Sleep in the menopausal years

Changing hormones in the menopause create sleep issues for a lot of women. A Sunday Times survey reported 65 per cent of 45-54 year olds and 65 per cent of 55-64 year old women rated their quality of sleep as bad or very bad.

Whether it is struggling to go off to sleep, restless legs, needing to go to the toilet, waking in the early hours and not being able to get back to sleep or waking up throwing off the duvet in the midst of a hot flush. Lack of or disruption of sleep can have knock on effects to all areas of health and well being.

Why is Sleep Affected in the Menopause?

Poor sleep in the menopause, is mostly caused by fluctuating hormones. The hormone fluctuations not only affect sleep quality but can cause symptoms such as hot flushes, restless legs, anxiety and poor blood sugar regulation, which can also disturb sleep. On top of that as we age the production of melatonin, the sleep hormone, reduces, affecting sleep quality. And cortisol, our stress hormone which is important in the sleep wake cycle, can also be higher than it should be in the evening. Which means going off to sleep is very difficult and waking in the morning even harder! But there are things we can do to help improve the quality of sleep. Helping us get the optimal 7-9 hours of sleep.

1. Practice Good Sleep Hygiene

  • Our body loves a predictable schedule. Going to sleep and waking up at the same time every day (even the weekend- sorry!) is a great tool to create better sleep. It helps our body know when to produce the sleep hormone melatonin, which in the post-menopausal years can use a bit of a helping hand.
  • Dim the lights and turn off all screens at least 60 minutes before bed to stop them interfering with the production of melatonin. If you really have to look at a screen in this time use your phones night time mode, a blue light blocking app like f.lux or wear blue light blocking glasses.
  • Take a warm bath about 60-90 minutes before bed, to reduce the core temperature which helps sleep. Body temperature can be dysregulated in the peri-menopause and tends to be higher post-menopause. Use a generous amount of Epsom Salts which is rich in magnesium which can also help support sleep and aid relaxation.
  • Keep your bedroom cool, clear and dark. Aim for around 20C or 68F to optimise sleep.
  • Promote relaxation and reduce stress levels to lower the stress hormone cortisol.
  • Try to be in bed by 11.00pm at the latest (10.00pm is better!). Make sure you allow time to get the optimal 7-9 hours of sleep.
  • Try to expose yourself to natural daylight first thing every morning, as close to waking as you can. Getting at least 20 minutes is optimal but some exposure is better than none. Exposing yourself to natural light in the morning helps set the body’s natural internal clock.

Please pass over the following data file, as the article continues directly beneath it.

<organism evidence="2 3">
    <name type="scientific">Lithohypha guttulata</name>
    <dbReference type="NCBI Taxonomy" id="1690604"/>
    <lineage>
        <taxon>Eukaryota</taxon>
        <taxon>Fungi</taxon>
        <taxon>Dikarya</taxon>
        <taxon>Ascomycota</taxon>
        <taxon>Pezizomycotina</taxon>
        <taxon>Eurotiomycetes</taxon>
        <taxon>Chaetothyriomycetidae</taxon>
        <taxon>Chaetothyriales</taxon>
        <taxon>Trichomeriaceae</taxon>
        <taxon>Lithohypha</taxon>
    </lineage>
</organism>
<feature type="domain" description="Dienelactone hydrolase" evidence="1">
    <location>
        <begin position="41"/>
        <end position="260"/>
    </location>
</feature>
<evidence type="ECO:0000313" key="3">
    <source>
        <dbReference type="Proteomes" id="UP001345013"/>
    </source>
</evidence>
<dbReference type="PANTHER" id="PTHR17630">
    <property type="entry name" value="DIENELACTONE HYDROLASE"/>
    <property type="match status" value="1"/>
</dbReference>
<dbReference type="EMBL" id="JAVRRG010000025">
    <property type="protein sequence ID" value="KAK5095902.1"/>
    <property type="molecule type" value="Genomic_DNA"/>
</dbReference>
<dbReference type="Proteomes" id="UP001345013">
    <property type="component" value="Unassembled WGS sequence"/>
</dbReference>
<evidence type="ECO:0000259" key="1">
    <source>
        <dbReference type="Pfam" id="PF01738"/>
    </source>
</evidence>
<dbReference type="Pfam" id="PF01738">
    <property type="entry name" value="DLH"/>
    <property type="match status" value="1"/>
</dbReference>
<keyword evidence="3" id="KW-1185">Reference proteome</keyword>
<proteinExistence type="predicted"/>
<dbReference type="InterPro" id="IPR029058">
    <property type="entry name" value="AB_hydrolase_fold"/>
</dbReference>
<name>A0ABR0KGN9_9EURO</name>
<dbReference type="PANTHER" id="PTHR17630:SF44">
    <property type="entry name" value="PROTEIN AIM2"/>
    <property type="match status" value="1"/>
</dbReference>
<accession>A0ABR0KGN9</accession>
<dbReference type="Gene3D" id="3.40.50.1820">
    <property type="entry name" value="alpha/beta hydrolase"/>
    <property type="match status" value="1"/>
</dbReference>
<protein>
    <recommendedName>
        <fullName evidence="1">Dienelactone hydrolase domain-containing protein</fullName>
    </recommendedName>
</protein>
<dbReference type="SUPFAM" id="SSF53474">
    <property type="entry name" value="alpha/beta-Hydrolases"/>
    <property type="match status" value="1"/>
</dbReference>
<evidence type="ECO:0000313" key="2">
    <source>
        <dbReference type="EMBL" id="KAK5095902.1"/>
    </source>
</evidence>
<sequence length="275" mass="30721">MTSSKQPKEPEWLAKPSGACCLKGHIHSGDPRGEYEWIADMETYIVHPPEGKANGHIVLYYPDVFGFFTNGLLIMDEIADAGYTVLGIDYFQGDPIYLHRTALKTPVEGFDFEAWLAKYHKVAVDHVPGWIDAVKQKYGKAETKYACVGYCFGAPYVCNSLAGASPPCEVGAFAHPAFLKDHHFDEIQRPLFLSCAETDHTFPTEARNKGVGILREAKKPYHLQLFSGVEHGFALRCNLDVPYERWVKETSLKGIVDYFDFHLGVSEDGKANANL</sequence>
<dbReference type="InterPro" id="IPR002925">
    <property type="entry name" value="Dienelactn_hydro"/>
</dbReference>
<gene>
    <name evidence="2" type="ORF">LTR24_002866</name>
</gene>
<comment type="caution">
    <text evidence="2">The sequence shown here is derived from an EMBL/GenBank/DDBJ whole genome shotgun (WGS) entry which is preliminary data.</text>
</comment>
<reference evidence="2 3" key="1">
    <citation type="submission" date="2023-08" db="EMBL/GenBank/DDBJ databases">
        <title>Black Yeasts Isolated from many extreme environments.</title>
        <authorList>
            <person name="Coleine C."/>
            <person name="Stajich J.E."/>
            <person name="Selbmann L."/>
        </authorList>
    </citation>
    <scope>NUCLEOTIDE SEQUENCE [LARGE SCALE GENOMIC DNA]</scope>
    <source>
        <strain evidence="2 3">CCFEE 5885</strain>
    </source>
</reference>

2. Control Bedtime Fluids

As bladder control and pelvic floor muscles weaken in the menopause, waking up to go to the toilet and then struggling to get back to sleep is a common problem. Simply by avoiding drinking fluids 1-2 hours before bed could help stop or reduce the need to urinate. But make sure you drink regularly during the day so you aren’t dehydrated. Dehydration can worsen symptoms such as brain fog, hot flushes, low energy and aches and pains which can all be related to the menopause.

3. Avoid alcohol in the evening

Try to avoid alcohol in the evening as it is disruptive to sleep and can cause or worsen hot flushes. Although many people think alcohol makes them sleep better. It actually acts as a sedative which means you may get off to sleep quicker but it is very disruptive to the sleep patterns the body needs. Alcohol also activates the fight or flight part of the nervous system, which causes fragmentation of sleep meaning you are more likely to wake up frequently.

4. Avoid Caffeine After lunch

Try to avoid caffeine after lunch. Caffeine has a half life of about 5-6 hours. This means that if you have a caffeinated drink at 6.00pm you may still have half the dose of caffeine at midnight! Caffeine can block a chemical in the brain called adenosine which is important for making you feel sleepy before bed. It also reduces restorative sleep, which means you may not wake up feeling refreshed and restored. Remember caffeine is found in tea, coffee, energy drinks and dark chocolate.

5. Eat a Nutrient Rich Diet

Eating a nutrient rich diet can be beneficial for sleep in the menopause. Think about eating a rainbow of colours of plant foods such as vegetables, fruits, herbs, beans, pulses and wholegrains to help optimise your gut bacteria. A 2019 study concluded that a more diverse gut microbiome promoted deeper, more restful healthier sleep.

Don’t forget magnesium rich foods such as dark green leafy vegetables, beans, pulses, avocado, salmon and seeds. As there is research to support magnesium benefits sleep.